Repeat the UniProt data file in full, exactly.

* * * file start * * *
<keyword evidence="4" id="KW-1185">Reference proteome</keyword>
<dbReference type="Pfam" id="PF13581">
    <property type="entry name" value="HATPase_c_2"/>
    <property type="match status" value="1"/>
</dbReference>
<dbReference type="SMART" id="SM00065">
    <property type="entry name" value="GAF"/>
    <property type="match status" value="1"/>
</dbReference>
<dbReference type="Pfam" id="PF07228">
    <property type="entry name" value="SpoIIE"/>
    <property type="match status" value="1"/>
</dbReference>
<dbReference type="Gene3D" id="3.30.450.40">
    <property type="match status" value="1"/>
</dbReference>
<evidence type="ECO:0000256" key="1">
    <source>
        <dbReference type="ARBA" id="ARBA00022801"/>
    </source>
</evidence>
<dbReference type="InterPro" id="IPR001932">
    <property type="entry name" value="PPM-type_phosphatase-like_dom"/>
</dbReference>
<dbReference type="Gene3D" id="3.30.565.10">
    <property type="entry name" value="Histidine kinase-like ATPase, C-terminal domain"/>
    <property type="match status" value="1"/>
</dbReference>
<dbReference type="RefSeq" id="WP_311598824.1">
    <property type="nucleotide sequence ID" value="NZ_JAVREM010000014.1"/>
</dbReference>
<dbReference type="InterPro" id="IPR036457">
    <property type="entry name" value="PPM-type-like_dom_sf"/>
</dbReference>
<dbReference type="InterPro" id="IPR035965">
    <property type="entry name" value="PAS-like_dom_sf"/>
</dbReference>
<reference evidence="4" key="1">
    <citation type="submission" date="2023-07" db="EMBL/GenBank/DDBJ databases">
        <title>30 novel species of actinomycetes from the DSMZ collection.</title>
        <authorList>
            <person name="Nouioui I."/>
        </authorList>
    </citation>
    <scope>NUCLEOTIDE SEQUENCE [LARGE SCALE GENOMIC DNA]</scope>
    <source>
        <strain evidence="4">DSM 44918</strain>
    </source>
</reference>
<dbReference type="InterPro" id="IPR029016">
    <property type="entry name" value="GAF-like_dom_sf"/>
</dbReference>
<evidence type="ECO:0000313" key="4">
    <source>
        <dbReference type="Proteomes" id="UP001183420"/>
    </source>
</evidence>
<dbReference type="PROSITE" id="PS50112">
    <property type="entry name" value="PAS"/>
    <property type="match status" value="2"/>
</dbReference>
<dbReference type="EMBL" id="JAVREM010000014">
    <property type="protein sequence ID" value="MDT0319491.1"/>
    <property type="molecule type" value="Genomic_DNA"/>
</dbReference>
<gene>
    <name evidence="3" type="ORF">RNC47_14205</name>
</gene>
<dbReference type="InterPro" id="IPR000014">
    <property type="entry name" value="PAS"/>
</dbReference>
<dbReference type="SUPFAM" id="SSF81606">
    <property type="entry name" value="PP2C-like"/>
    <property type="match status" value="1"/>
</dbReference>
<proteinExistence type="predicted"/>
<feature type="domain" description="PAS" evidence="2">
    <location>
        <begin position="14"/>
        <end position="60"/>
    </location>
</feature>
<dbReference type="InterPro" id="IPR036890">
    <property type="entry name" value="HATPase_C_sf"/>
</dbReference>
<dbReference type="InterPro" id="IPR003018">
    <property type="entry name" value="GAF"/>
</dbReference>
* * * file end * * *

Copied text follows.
<keyword evidence="4" id="KW-1185">Reference proteome</keyword>
<dbReference type="Pfam" id="PF13581">
    <property type="entry name" value="HATPase_c_2"/>
    <property type="match status" value="1"/>
</dbReference>
<dbReference type="SMART" id="SM00065">
    <property type="entry name" value="GAF"/>
    <property type="match status" value="1"/>
</dbReference>
<dbReference type="Pfam" id="PF07228">
    <property type="entry name" value="SpoIIE"/>
    <property type="match status" value="1"/>
</dbReference>
<dbReference type="Gene3D" id="3.30.450.40">
    <property type="match status" value="1"/>
</dbReference>
<evidence type="ECO:0000256" key="1">
    <source>
        <dbReference type="ARBA" id="ARBA00022801"/>
    </source>
</evidence>
<dbReference type="InterPro" id="IPR001932">
    <property type="entry name" value="PPM-type_phosphatase-like_dom"/>
</dbReference>
<dbReference type="Gene3D" id="3.30.565.10">
    <property type="entry name" value="Histidine kinase-like ATPase, C-terminal domain"/>
    <property type="match status" value="1"/>
</dbReference>
<dbReference type="RefSeq" id="WP_311598824.1">
    <property type="nucleotide sequence ID" value="NZ_JAVREM010000014.1"/>
</dbReference>
<dbReference type="InterPro" id="IPR036457">
    <property type="entry name" value="PPM-type-like_dom_sf"/>
</dbReference>
<dbReference type="InterPro" id="IPR035965">
    <property type="entry name" value="PAS-like_dom_sf"/>
</dbReference>
<reference evidence="4" key="1">
    <citation type="submission" date="2023-07" db="EMBL/GenBank/DDBJ databases">
        <title>30 novel species of actinomycetes from the DSMZ collection.</title>
        <authorList>
            <person name="Nouioui I."/>
        </authorList>
    </citation>
    <scope>NUCLEOTIDE SEQUENCE [LARGE SCALE GENOMIC DNA]</scope>
    <source>
        <strain evidence="4">DSM 44918</strain>
    </source>
</reference>
<dbReference type="InterPro" id="IPR029016">
    <property type="entry name" value="GAF-like_dom_sf"/>
</dbReference>
<evidence type="ECO:0000313" key="4">
    <source>
        <dbReference type="Proteomes" id="UP001183420"/>
    </source>
</evidence>
<dbReference type="PROSITE" id="PS50112">
    <property type="entry name" value="PAS"/>
    <property type="match status" value="2"/>
</dbReference>
<dbReference type="EMBL" id="JAVREM010000014">
    <property type="protein sequence ID" value="MDT0319491.1"/>
    <property type="molecule type" value="Genomic_DNA"/>
</dbReference>
<gene>
    <name evidence="3" type="ORF">RNC47_14205</name>
</gene>
<dbReference type="InterPro" id="IPR000014">
    <property type="entry name" value="PAS"/>
</dbReference>
<dbReference type="SUPFAM" id="SSF81606">
    <property type="entry name" value="PP2C-like"/>
    <property type="match status" value="1"/>
</dbReference>
<proteinExistence type="predicted"/>
<feature type="domain" description="PAS" evidence="2">
    <location>
        <begin position="14"/>
        <end position="60"/>
    </location>
</feature>
<dbReference type="InterPro" id="IPR036890">
    <property type="entry name" value="HATPase_C_sf"/>
</dbReference>
<dbReference type="InterPro" id="IPR003018">
    <property type="entry name" value="GAF"/>
</dbReference>